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Oman has seen growth in residential development, especially around large cities, and expats looking for accommodation in Oman will have a variety of options to choose from.
Most expats in Oman live in the capital city, Muscat, and the towns that encompass the capital region, including Ruwi, Muttrah and Qurum.
Types of accommodation in Oman
Expats mainly find accommodation in Oman in the form of apartments and standalone villas or townhouses, often within a secure housing compound. Most homes are new and well maintained, although there have been complaints of poor construction standards and negligent landlords.
New arrivals will be glad to know that many apartment blocks and compounds include gyms, a swimming pool and laundry facilities. Those in villas can also expect a garden and can easily find domestic help. The main thing to look out for is air-conditioning – this is a life-saver in the arid heat.
Whichever area one chooses to live in a major city, restaurants and shops won’t be far off, as well as schools and other amenities to suit all needs and lifestyles, such as tennis courts and golf courses.
Furnished vs unfurnished
Accommodation for expats in Oman is largely unfurnished, although furnished options are also available. Costs vary according to the size, facilities and area of a property.
Finding accommodation in Oman
Much to their relief, many expats working in Oman find that their employers provide accommodation or include a housing allowance as part of the employment package for their foreign workers. We recommend that expats factor this into their contract negotiations.
For those seeking accommodation without their employer’s assistance, there are several online property portals to choose from, such as Just Property, OLX and OpenSooq.
A safer option is to use the services of a relocation company and real estate agent such as Savills Oman, who will be able to speak the language and understand the local nuances of the Oman property market.
Renting accommodation in Oman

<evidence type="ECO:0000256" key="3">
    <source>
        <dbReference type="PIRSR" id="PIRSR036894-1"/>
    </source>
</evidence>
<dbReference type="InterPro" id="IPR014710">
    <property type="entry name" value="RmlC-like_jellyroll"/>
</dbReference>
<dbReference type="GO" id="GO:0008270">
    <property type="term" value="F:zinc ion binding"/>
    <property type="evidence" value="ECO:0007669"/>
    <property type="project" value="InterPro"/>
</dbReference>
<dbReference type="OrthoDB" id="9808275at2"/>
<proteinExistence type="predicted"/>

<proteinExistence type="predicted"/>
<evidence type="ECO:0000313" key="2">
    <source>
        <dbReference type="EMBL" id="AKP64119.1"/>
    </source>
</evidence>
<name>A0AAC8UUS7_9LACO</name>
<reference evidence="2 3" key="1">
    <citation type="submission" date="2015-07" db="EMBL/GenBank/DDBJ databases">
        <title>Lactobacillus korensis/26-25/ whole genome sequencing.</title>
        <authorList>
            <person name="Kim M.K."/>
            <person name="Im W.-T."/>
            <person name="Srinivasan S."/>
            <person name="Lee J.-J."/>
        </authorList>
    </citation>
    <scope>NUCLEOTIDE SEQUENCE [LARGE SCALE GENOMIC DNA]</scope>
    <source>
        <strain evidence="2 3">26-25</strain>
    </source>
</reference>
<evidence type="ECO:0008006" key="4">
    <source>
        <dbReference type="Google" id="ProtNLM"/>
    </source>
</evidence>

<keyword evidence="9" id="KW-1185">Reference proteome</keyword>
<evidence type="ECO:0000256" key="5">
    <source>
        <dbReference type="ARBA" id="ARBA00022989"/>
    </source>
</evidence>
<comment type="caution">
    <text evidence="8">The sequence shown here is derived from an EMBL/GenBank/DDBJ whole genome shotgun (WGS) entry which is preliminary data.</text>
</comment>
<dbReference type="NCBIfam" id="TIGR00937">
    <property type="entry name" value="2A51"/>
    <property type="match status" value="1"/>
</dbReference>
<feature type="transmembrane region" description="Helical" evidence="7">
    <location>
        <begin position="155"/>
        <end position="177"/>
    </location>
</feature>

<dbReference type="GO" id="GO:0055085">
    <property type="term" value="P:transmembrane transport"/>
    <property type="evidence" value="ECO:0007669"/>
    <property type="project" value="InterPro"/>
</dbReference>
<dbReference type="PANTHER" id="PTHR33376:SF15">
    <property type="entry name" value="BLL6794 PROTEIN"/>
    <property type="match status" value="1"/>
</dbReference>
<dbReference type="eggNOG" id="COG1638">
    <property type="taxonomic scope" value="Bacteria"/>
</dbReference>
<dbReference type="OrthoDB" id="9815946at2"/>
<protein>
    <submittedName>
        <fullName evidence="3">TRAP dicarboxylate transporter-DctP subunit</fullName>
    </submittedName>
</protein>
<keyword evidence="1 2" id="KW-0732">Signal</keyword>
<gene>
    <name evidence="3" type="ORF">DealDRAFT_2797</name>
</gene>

Most expats rent accommodation in Oman as they plan to stay short term. While rental fees in many countries are paid monthly, in the Sultanate of Oman, advance lump sums are expected.
Both short and long-term leases are available. Long-term leases are those due to extend over seven years, while short-term leases are variable. Rental agreements generally last one year, but this is negotiable.
Expats unsure of the length of their stay need to understand the notice period for their contract, which is generally only allowed three months before the final termination date on the lease.
It is essential to register all leases with the municipality or Ministry of Housing. When going through an estate agent, they arrange this matter. There is a fee for this which depends on the type of lease. Details of the tenant including their residency and work permits may be needed, otherwise, the expat’s employing company will organise this.
Registering leases in Oman ensures that tenants and landlords have their rights firmly agreed, and if both parties wish to renew their contract, this can be done online.
A deposit is generally one to two months' rent. While the landlord could be responsible for major repairs, the tenant is liable for any damage done and this may come out of the deposit.
If a company is paying for the accommodation, the deposit is sometimes waived as the rent for the entire lease period will usually be paid upfront.
Utilities such as water, gas and electricity are generally excluded from the quoted rental price. We urge that expats read the rental agreement carefully as this will outline what costs the tenant and landlord is responsible.